Enhanced green luminescence from ZnO nanorods

Emad H.H. Hasabeldaim, Odireleng M. Ntwaeaborwa, Robin E. Kroon, Elizabeth Coetsee, Hendrik C. Swart

Research output: Contribution to journalArticlepeer-review

13 Citations (Scopus)


Preferentially c-axis oriented ZnO nanorods were grown on a ZnO seed layer spin coated on a crystalline silicon substrate. A low-temperature aqueous chemical growth method using the chemical bath deposition technique was used to grow the ZnO nanorods. The samples were annealed at 700 °C in a reducing atmosphere (H 2 /Ar) with a relative ratio of 5%:95% for different times (20, 30, and 50 min). X-ray diffraction analysis revealed that the crystallite sizes increased with an increasing annealing time up to 30 min and then decreased for longer annealing time. Scanning electron microscope images showed a successful growth of the vertically aligned ZnO nanorods which were approximately 500 nm in length and 50 nm in diameter. The diameter of the nanorods increased with an increasing annealing time up to 30 min and then decreased when the annealing time was increased further. Photoluminescence (PL) measurements confirmed that the unannealed sample exhibited two distinct emissions, namely, the band to band emission around 378 nm and a broad orange emission centered at 600 nm which was due to the oxygen related defects. The annealed samples exhibited only a broad green emission centered at 500 nm and their intensities increased with annealing time. The highest intensity was recorded for the sample annealed for 30 min and the intensity decreased for further annealing time. The deconvoluted PL peak of the green emission indicated that three different kinds of defects were responsible for the emission at 500 nm. The decay measurements indicated that the green emission (500 nm) had an average lifetime of 11.58 μs. The quantum yield of the sample annealed for 30 min was measured using an integrating sphere at a wavelength of 325 nm, and it was found to be 43%. These ZnO nanorods can be very useful in optoelectronic applications, such as green light emitting diodes and field emission displays.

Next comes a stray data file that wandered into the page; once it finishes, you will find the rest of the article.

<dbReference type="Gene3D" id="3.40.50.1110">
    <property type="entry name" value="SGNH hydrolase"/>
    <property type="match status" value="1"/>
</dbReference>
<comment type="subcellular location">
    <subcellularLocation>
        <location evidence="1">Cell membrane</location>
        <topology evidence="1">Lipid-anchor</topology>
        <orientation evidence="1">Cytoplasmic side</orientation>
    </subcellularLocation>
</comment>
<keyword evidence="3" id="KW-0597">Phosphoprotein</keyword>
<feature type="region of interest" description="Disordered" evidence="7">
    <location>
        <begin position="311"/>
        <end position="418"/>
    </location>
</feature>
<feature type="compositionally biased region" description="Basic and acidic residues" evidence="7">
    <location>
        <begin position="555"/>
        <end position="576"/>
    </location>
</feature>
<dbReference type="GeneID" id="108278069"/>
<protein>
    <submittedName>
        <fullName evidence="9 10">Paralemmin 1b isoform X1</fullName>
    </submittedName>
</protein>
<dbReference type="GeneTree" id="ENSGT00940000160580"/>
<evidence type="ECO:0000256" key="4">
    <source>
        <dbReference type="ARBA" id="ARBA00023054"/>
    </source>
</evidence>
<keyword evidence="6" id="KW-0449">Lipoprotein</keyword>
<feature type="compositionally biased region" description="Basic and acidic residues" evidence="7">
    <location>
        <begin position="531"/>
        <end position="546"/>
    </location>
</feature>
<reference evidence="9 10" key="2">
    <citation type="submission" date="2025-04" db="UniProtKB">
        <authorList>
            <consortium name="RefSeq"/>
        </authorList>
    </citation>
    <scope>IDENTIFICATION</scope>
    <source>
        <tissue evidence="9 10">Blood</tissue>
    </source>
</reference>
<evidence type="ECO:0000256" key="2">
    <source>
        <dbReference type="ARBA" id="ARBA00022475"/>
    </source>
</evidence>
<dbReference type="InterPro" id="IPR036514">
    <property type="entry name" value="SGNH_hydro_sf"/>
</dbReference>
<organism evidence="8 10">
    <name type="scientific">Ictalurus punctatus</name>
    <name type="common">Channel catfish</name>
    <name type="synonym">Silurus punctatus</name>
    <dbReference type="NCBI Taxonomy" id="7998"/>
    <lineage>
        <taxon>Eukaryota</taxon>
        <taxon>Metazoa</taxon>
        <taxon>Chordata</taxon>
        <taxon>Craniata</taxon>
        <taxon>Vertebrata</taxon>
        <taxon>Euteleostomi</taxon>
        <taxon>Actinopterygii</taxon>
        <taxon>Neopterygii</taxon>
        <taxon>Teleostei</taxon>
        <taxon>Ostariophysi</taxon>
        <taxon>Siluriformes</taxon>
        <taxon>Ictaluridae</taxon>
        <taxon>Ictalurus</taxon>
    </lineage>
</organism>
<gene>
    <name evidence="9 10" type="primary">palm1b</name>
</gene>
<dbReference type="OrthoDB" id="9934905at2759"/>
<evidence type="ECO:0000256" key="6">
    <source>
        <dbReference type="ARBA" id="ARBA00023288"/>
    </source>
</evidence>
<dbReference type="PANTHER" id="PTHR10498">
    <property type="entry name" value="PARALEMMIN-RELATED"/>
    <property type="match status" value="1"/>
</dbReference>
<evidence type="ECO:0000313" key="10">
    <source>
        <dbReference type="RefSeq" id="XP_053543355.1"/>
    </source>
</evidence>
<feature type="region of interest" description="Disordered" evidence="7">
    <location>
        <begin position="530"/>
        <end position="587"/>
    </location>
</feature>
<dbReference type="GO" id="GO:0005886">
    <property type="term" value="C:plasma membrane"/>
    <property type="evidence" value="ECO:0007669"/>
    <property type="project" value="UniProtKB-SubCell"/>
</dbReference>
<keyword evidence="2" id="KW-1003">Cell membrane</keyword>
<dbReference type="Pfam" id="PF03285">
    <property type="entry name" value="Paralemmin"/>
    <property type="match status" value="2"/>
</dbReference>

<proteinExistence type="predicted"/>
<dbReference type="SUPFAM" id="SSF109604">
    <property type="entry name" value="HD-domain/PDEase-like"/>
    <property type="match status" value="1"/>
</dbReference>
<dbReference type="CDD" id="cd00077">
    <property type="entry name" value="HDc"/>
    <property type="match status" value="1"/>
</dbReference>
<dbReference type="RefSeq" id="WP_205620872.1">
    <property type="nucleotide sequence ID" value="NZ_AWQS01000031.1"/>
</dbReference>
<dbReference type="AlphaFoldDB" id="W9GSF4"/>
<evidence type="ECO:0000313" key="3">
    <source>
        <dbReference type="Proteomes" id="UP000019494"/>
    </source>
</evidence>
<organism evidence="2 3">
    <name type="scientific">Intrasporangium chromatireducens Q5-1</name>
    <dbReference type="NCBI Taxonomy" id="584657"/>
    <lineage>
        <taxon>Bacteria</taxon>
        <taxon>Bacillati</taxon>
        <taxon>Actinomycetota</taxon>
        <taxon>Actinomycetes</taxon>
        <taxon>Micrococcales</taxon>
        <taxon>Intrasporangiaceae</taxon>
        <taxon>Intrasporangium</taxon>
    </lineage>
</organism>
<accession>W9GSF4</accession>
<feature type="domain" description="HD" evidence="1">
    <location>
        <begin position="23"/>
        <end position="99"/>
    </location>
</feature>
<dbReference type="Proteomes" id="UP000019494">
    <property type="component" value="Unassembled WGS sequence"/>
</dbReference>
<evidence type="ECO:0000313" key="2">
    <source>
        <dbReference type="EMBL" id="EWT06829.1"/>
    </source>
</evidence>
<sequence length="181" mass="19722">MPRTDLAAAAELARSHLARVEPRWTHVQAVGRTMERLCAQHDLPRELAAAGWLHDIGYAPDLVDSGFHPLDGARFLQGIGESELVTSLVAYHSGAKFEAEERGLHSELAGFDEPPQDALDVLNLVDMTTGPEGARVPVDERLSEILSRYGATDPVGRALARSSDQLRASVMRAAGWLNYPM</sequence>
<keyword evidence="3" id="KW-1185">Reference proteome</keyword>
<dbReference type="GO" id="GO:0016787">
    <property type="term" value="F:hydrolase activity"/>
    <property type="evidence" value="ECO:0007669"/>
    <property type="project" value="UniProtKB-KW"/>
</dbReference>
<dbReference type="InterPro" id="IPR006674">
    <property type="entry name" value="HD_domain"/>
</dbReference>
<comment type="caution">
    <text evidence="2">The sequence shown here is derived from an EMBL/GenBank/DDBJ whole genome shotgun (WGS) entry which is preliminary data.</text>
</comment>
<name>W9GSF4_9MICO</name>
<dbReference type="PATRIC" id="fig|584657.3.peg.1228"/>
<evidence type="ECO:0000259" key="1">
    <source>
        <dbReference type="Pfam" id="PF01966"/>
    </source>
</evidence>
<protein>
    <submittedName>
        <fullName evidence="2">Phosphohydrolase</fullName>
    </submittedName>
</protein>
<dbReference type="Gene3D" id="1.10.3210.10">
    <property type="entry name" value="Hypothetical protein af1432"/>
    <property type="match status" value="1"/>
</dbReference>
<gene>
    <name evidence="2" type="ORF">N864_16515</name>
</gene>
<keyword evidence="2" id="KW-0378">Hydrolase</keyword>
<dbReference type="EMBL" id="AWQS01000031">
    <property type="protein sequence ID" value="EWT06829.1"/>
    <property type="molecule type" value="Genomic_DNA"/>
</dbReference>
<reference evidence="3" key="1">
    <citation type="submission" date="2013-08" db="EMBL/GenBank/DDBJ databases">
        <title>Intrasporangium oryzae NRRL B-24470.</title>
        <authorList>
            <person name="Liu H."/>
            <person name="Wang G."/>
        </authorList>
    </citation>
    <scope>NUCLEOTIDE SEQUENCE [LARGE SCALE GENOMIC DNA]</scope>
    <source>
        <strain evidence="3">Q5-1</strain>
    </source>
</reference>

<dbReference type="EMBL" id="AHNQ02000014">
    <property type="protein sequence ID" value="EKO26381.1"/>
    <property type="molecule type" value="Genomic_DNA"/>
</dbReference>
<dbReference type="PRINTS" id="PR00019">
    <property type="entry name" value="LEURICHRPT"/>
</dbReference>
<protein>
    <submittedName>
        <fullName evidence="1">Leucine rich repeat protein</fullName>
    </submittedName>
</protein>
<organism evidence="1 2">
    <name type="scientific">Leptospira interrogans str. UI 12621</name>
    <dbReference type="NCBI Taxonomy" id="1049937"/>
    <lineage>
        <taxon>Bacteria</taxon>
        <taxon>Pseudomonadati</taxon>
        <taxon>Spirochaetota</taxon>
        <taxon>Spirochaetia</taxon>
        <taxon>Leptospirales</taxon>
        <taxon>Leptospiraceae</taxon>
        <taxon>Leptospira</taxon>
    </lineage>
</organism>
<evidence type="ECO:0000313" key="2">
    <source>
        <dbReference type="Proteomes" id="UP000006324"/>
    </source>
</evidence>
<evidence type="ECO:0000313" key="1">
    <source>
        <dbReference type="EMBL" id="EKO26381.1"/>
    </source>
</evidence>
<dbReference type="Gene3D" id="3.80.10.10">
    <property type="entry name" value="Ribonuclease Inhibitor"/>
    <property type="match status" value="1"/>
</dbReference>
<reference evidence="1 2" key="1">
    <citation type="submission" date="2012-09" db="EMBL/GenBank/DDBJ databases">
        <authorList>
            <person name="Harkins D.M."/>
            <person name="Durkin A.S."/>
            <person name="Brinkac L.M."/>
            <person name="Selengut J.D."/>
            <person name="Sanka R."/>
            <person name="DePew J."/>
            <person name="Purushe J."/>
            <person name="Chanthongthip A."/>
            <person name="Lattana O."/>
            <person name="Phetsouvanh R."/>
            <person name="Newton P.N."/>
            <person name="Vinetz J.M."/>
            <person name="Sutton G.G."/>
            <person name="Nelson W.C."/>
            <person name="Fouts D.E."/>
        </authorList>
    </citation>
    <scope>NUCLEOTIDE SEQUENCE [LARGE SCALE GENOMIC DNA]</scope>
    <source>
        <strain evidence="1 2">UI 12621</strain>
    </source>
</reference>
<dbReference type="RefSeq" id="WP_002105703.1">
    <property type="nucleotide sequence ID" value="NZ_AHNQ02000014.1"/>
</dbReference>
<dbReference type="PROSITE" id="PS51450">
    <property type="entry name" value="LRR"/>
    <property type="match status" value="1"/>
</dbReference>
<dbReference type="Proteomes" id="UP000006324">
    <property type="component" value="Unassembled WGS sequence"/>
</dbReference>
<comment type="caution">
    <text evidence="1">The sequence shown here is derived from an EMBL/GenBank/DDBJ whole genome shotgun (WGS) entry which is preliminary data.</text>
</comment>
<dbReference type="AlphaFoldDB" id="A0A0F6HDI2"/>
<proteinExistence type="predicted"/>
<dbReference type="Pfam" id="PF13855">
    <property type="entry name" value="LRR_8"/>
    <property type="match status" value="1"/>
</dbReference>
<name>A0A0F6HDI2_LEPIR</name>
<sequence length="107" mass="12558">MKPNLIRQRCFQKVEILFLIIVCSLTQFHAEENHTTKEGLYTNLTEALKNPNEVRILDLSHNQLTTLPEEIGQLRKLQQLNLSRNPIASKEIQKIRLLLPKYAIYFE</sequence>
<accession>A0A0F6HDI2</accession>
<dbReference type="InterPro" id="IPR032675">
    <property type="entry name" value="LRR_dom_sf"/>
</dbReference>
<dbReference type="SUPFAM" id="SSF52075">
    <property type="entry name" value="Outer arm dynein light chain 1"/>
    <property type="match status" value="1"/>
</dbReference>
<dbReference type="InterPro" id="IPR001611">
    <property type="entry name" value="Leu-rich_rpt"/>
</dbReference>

Original languageEnglish
Article number011201
JournalJournal of Vacuum Science and Technology B
Issue number1
Publication statusPublished - 1 Jan 2019
Externally publishedYes

ASJC Scopus subject areas

  • Electronic, Optical and Magnetic Materials
  • Instrumentation
  • Process Chemistry and Technology
  • Surfaces, Coatings and Films
  • Electrical and Electronic Engineering
  • Materials Chemistry


Dive into the research topics of 'Enhanced green luminescence from ZnO nanorods'. Together they form a unique fingerprint.

Cite this